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Springfield-Greene County Health Department News Releases

Posted on: June 10, 2021

Health Department warns of risk of heat-related illness

Sunglasses, sunblock, and a sunhat on a wooden surface overlooking a beach.

As summer approaches and temperatures reach the 90s, the Springfield-Greene County Health Department is reminding the community of the dangers of heat illness for both people and pets. 

Heat exhaustion is the most common heat-related illness and can lead to dehydration.  Symptoms include heavy sweating, paleness, tiredness, muscle cramps, weakness, dizziness or fainting, headache, nausea or vomiting. A person with these symptoms should move to a cool spot, rest and drink cool water. If symptoms worsen or last longer than an hour, they should seek medical attention.

Heat stroke occurs when the body’s temperature climbs to or above 104°F. It can be deadly. Call 9-1-1 immediately if a person has symptoms including a high body temperature, red, hot or dry skin, rapid pulse, throbbing headache, dizziness, nausea, confusion or unconsciousness.

To protect against heat-related illness:

  • Drink plenty of water, even if you do not feel thirsty; avoid drinks that contain alcohol or caffeine. Also, avoid very cold drinks because they can cause stomach cramps. 
  • Avoid strenuous work or exercise outside during the hottest part of the day. If that is not practical, take frequent breaks and remember to drink plenty of water. 
  • Stay in an air-conditioned facility; if your home is not air conditioned, visit a shopping center, public library, community center, cooling center or other air-conditioned facility.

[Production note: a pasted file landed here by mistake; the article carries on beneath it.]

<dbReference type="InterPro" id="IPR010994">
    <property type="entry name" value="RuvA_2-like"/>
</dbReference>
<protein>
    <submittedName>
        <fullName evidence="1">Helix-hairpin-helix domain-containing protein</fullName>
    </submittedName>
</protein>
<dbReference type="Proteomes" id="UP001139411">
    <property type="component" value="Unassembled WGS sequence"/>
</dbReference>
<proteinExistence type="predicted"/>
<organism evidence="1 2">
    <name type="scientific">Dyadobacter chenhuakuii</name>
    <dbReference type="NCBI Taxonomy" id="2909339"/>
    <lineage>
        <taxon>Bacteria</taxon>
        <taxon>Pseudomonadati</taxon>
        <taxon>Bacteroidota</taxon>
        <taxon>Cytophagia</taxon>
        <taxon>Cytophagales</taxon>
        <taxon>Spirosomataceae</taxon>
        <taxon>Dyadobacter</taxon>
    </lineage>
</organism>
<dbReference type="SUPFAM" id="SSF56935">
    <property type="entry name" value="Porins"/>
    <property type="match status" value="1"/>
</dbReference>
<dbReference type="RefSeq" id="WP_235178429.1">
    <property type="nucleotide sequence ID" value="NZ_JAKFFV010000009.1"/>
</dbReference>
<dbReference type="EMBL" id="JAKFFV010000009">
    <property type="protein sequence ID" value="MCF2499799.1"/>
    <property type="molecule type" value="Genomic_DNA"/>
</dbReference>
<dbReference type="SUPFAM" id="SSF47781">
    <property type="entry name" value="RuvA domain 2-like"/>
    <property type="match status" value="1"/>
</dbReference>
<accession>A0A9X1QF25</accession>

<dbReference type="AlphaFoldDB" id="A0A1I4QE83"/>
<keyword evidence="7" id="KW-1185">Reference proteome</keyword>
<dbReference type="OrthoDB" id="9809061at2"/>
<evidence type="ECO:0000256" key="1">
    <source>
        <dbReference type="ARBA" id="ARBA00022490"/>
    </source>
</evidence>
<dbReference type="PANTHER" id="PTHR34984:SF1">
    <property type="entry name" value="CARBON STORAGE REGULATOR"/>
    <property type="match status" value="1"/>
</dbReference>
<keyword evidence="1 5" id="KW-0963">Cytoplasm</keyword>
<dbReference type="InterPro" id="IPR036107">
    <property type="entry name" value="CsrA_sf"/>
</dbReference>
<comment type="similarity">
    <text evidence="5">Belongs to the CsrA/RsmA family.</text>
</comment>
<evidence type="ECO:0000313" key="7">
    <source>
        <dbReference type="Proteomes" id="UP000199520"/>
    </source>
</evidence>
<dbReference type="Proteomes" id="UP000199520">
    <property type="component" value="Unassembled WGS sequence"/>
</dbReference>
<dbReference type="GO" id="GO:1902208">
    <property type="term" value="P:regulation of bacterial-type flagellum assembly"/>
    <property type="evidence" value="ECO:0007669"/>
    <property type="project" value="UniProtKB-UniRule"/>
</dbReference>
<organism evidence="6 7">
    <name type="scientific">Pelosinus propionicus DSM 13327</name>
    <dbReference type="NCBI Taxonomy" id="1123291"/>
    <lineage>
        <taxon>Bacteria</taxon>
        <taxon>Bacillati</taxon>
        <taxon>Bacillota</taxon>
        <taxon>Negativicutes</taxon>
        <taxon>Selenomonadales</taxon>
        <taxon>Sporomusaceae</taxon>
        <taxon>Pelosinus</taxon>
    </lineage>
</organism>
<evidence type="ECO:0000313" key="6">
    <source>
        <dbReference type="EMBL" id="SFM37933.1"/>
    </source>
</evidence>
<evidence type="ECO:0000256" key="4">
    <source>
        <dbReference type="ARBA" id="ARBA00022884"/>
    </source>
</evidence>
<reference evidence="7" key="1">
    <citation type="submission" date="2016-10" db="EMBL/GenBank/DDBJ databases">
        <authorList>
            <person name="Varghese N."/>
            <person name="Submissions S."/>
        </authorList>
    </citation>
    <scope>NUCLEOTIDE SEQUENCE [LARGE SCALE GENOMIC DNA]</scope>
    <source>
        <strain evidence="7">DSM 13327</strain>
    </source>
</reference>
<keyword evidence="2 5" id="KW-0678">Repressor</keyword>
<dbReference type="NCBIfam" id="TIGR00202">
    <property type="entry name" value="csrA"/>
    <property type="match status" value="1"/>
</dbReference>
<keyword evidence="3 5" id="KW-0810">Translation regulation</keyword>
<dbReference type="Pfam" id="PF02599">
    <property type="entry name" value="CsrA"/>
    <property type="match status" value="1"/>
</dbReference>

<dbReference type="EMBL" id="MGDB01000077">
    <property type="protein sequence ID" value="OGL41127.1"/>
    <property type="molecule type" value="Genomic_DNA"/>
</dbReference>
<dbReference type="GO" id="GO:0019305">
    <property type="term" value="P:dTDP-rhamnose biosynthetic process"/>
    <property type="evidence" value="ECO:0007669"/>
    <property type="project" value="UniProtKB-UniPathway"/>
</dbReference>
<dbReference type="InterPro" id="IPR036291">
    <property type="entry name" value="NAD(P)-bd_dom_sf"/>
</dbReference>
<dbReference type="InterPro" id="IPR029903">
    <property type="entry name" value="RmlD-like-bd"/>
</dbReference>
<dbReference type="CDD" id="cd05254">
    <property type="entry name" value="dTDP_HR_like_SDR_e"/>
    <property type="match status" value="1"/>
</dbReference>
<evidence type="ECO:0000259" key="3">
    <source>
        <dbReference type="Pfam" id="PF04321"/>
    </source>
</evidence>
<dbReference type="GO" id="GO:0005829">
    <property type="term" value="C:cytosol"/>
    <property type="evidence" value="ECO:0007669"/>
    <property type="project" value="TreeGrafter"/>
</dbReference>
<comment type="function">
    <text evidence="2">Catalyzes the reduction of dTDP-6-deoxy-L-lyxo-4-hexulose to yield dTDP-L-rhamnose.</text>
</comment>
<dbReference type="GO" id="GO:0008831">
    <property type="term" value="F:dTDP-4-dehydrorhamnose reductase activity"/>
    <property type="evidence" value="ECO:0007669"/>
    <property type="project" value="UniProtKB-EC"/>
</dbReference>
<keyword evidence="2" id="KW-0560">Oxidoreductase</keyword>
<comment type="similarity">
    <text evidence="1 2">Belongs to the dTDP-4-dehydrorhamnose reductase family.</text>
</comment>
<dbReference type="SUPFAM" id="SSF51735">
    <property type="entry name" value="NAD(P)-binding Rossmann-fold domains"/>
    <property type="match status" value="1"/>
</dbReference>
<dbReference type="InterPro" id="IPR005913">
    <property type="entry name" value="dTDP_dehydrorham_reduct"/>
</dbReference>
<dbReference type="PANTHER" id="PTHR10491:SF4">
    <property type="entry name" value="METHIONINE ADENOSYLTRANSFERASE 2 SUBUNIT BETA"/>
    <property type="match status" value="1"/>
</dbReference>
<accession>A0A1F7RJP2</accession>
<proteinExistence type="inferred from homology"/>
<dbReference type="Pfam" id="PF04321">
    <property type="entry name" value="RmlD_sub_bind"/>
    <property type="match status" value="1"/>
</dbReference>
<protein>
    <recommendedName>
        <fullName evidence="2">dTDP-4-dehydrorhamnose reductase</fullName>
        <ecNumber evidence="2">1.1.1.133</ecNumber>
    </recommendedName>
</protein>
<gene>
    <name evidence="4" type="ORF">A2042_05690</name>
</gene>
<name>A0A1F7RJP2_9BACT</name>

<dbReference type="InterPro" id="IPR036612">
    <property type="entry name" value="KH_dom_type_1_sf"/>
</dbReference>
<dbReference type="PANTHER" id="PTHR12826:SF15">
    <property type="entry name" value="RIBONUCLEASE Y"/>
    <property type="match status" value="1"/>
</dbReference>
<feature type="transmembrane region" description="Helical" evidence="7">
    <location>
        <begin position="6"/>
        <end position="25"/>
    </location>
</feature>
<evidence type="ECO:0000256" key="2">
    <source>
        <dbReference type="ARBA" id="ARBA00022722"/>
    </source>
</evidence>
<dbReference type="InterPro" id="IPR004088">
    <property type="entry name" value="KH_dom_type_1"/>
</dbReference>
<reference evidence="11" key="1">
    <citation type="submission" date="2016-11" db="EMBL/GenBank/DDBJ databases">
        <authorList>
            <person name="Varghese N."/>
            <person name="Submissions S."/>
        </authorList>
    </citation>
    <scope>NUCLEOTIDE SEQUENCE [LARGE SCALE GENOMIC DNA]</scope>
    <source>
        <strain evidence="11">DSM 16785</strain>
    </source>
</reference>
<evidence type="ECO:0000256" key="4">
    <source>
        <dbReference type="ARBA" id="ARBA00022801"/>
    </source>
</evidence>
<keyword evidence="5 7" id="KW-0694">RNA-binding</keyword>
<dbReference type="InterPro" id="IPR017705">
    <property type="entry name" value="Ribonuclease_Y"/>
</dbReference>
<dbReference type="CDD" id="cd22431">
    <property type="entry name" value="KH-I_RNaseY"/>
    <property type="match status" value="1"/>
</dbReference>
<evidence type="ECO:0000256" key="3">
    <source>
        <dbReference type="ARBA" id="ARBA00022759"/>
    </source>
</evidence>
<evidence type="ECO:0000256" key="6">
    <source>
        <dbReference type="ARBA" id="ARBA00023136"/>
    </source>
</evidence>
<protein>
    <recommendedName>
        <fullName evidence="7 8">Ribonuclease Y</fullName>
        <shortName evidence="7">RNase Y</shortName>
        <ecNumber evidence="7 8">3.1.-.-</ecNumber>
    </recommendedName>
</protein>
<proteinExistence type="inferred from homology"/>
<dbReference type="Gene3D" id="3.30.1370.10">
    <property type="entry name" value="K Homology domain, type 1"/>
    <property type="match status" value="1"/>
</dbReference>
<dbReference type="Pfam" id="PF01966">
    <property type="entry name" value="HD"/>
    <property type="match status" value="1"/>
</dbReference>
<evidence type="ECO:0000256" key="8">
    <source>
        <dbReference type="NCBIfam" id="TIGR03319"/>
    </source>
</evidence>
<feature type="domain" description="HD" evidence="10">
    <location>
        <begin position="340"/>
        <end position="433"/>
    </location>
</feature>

• Wear lightweight, light-colored, loose-fitting clothing. 
  • Protect yourself from the sun with a wide-brimmed hat and sunglasses, and by putting on sunscreen of SPF 15 or higher (the most effective products say “broad spectrum” or “UVA/UVB protection” on their labels). 
  • NEVER leave anyone in a closed, parked vehicle. 
  • Although anyone at any time can suffer from heat-related illness, some people are at greater risk than others. Check regularly on: 
    • Infants and young children 
    • People aged 65 or older 
    • People who have a mental illness 
    • Those who are physically ill, especially with heart disease or high blood pressure 

Although the Health Department has not had any reports of heat-related illness so far this season, Animal Control has taken 15 reports of animals left in hot cars since June 1.

“We know families want to take their pets along while they run errands, but this could set them up for a bad situation. In as little as 10 minutes, the temperature in your car can rise 20 degrees quickly making a car a heat trap that puts your pet in danger of serious illness or even death,” said Andee Elmore, Environmental Health Administrator.

Follow these tips to keep animals safe in the heat:

  • Do not leave a pet unattended in a hot car.
  • Always make sure pets have access to cool, clean, fresh water as well as adequate food and shelter.
  • Walk your dog in the morning or evening when temperatures are cooler. If you must walk mid-day, shorten the distance. And keep your dog in the grass as much as possible, as hot sidewalks can burn the pads of their feet.
  • Do not leave a dog outdoors unattended on a chain or tether. Long-term chaining during the summer can result in countless insect bites, dehydration and heat stroke.

In people, illnesses such as heat exhaustion and heat stroke occur when the body’s temperature control system is overloaded. Children, senior adults and people with chronic illness are at highest risk. 

For more information on staying safe in the heat and other summer-related topics, visit


Media may contact the Health Department PIO Team by call or text at 417-380-2556 or email at [email protected]. 

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